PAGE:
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Consolidation, technology, and the changing structure of banks' small business lending

  • David P. Ely
  • Kenneth J. Robinson

The U.S. banking industry continues to consolidate, with large, complex banking organizations becoming more important. Traditionally, these institutions have not emphasized small business lending. On the other hand, technological advances, particularly credit scoring models, make it easier for banks to extend small business credit. To see what effects these influences might have generated on small business lending, David Ely and Kenneth Robinson explore the small business lending patterns at U.S. banks from 1994 through 1999. They find that larger banks are increasing their market share, most noticeably in the smallest segment of the small business loan market. The authors also present evidence that the size of the average small business loan has declined, especially at larger organizations, and that the gap in lending focus on the smallest small business loans has narrowed between small and large banks. These trends are consistent with increasing use of credit scoring models.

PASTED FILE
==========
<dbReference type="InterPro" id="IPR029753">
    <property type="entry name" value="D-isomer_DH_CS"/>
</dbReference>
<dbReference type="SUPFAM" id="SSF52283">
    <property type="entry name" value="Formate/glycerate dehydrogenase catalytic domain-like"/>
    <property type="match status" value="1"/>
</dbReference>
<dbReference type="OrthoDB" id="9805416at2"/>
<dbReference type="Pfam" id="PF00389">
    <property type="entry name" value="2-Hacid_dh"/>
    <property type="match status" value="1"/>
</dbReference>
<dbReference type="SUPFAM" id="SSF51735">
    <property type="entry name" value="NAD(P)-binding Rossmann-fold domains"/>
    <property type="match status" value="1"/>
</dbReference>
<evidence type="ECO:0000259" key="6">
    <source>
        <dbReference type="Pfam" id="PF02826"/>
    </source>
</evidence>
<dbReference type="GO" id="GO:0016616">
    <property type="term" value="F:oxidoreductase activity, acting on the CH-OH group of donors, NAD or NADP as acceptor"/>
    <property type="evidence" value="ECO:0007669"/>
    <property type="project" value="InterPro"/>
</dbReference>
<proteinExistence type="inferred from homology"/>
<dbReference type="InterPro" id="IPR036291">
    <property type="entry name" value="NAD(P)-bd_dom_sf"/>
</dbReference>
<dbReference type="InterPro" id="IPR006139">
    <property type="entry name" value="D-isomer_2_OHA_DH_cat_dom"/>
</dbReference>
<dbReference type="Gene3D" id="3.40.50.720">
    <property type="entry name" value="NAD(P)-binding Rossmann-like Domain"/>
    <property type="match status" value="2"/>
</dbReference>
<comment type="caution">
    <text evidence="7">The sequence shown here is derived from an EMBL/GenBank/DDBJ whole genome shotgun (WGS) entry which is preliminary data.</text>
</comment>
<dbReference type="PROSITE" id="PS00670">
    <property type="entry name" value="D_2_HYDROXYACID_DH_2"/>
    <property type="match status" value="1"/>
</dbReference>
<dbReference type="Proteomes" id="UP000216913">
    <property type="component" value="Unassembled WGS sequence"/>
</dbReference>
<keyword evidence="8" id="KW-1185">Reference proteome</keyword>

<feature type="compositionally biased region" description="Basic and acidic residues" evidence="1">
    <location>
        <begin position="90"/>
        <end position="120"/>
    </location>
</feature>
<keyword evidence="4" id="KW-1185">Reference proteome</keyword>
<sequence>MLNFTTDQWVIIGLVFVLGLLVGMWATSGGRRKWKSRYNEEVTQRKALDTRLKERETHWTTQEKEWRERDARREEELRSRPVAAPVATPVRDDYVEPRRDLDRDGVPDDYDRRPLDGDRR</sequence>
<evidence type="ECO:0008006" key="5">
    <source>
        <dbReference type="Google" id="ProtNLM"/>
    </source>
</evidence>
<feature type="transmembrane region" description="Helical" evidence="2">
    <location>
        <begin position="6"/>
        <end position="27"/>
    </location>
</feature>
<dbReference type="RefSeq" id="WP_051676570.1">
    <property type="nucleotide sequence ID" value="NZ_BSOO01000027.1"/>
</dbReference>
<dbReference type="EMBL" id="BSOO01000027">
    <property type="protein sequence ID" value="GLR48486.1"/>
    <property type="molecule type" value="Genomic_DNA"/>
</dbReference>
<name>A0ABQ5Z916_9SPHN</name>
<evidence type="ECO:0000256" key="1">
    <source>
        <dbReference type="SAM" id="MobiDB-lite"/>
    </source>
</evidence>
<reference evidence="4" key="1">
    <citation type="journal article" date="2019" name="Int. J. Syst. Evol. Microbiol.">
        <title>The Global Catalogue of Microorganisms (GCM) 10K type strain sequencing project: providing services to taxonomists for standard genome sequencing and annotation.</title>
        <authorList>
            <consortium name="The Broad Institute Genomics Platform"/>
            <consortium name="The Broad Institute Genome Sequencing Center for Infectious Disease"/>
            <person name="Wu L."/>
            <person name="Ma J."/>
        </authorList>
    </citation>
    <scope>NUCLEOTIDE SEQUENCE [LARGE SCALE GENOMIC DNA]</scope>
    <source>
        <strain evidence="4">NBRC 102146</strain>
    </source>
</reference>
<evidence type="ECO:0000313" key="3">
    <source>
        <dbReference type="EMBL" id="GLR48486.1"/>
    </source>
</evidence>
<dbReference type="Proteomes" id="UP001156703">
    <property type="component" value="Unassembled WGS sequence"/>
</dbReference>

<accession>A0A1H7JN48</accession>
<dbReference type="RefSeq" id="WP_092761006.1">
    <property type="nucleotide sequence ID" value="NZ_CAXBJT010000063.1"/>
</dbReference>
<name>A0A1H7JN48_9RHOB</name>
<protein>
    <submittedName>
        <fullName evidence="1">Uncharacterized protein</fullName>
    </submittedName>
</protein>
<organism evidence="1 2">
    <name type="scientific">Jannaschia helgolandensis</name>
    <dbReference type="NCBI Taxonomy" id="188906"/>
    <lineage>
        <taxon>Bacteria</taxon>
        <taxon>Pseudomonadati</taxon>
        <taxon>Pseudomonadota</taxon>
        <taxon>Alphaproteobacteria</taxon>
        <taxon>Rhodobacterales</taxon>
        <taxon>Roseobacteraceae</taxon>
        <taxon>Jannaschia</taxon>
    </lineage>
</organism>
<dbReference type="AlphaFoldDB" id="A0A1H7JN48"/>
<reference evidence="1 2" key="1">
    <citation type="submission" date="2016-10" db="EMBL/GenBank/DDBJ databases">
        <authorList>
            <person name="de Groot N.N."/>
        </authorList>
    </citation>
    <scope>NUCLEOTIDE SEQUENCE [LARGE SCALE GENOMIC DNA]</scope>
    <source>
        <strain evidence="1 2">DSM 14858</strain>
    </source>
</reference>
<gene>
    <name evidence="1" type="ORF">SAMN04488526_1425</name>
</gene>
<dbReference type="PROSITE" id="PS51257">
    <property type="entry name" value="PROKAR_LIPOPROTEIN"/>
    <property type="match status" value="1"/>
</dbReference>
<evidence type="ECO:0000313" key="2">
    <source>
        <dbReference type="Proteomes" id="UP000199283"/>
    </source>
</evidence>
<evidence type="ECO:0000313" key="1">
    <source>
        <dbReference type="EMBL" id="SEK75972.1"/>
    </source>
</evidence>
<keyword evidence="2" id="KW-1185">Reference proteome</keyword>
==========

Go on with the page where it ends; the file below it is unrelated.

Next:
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Article provided by Federal Reserve Bank of Dallas in its journal Economic and Financial Policy Review.

Volume (Year): (2001)
Issue (Month): Q I ()
Pages: 23-32

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Handle: RePEc:fip:fedder:y:2001:i:qi:p:23-32
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  1. Boot, Arnoud W. A., 2000. "Relationship Banking: What Do We Know?," Journal of Financial Intermediation, Elsevier, vol. 9(1), pages 7-25, January.
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  12. Loretta J. Mester, 1997. "What's the point of credit scoring?," Business Review, Federal Reserve Bank of Philadelphia, issue Sep, pages 3-16.
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